The Effect of Color on Taste Perception

Student: Harry Ravenel
Table: 123

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Abstract:

Did you ever see a drink and based on its color you thought you knew what it was? Did the color of the drink make you want to try it or avoid it?Our taste buds help us identify flavors.We have other senses that affect our perception of taste. Our brain gives us information first based on sight.This experimentshows if color affects the taste of an item. Weused the same drink but add food coloring to different samples.Adults and childrentasted three samples andasked to identify the flavor as well as rank their favorite between the three samples. Thehypothesis was that ifthe color of the drink is changed then the flavor identified will be different because color affects the perception of taste. When I analyzed the data if they mentioned a lemonade combination they got partial credit for flavor.The green sample was identified by children 50% of the time.No children got the orange sample correct.For the red sample children thought it had a cherry flavor.Children liked the red sample the best.Even though the children identified the green sample the most it was liked the least. The adults got no flavors correct.They thought it was a combination drink or orange drink depending on the color.The adults also liked the red flavor the best.Orange was the second favorite and green was the least favorite.After the data was collected it was revealed that all the drinks were lemonade. Some of the adults thought it was lemonade but the color threw them off. Potential errors with the experiment were a wide range of children ages.It was from first grade to eighth grade. Perhaps thechildren answered the flavor of the drink the most correctly because they have more taste budsand better ability to identify the flavors than the adults. Thehypothesis was correct based on thedata because people had different opinions of flavor based on the color.Adults did not identify the correct drinks because the color affected their perception of taste.The adults had more variety of drinks in their life so it made them think of drinks in the past.This experiment had a small sample size so if there were a bigger sample size would the results be different?The results of this type of experiment could help with creating new drink products and their colors.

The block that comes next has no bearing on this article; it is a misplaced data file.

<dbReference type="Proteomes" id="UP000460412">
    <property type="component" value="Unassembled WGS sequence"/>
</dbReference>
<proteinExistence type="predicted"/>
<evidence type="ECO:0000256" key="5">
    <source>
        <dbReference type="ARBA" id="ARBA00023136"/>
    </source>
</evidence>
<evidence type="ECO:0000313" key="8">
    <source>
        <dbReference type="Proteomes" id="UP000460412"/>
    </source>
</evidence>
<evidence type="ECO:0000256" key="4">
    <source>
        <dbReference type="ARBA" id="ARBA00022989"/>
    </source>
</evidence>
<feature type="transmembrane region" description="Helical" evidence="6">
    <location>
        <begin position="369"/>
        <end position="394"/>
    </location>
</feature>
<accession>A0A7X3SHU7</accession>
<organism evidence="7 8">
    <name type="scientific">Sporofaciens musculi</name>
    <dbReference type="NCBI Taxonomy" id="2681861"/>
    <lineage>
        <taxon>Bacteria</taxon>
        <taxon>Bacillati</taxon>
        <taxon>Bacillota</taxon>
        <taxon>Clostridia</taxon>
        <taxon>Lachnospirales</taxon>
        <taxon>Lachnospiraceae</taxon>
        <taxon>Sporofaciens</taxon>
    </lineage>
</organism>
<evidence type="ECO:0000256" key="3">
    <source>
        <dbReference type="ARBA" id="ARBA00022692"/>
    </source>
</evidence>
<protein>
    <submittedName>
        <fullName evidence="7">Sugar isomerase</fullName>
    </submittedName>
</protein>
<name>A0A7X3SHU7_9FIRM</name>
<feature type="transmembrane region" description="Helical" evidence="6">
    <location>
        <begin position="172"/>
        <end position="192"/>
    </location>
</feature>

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Research Plan:

Rationale:  There are a lot of drinks in the market.  They come in all variety of tastes as well as color.  When purchasing a drink does one pick a drink based on the color or appearance?  Does the color make us think what the flavor will be?  Our taste buds help us identify flavors.  We also have other senses that affect our perception of taste.  Our brain gives us information first based on the sense of sight.  Developers of new drinks find this important information because it can impact sales of a product.  

Research Question:  How does color affect perception of taste?

Hypothesis:  If the color of the drink is changed then the flavor identified will be different because the color affects perception of taste.

Materials needed:  Minute Maid Lemonade, water, 3 pitchers, food coloring (red, green, and orange), cups, Sharpie, paper(eval form for participants) and a pencil.

Participants:  6 children and 6 adults; random selection of participants chosen at school and the church community room. Children age range is 1st to 8th grade.  A table set up in the community room and the school gym and participants chosen based on those who approached the table.  As participants are chosen, the project explained to them and all questions answered.  Minimal risk involved; asked if they have any allergies or diabetic and unable to drink sugar drinks.  Participants also told they could stop at any time if they didn't want to complete the study. 

PROCEDURE:

  1. Pour lemonade into three pitchers.
  2. Add one food coloring to each pitcher and label A, B and C.  A = red, B= green, and C=  orange.
  3. Using the Sharpie, write on three cups A, B, and C.  Keep labeling all the cups like this until you are done.
  4. Fill the cups with the drinks.  Also have a cup of water for each person.
  5. Choose six children and six adults for the experiment.
  6. Give each person the three drinks A, B, and C and  a cup of water.  
  7. Tell them to taste each drink but drink water between each sample.  
  8. On a  piece of paper, have them identify the flavor of each drink and rank them 1-3. 1 is their favorite, 3 is their least favorite.

 Data analysis:  After completing the experiment with the participants, data will be analyzed counting the number of current responses to drink identification as well as how the drinks were ranked.

Bibliography:  

Arnett.M. & Finio. B. (2019, February 8).  Does Color Affect Taste?  Retrieved from https://www.sciencebuddies.org/science-fair-projects/project-ideas/FoodSci_p081/cooking-food-science/does-color-affect-taste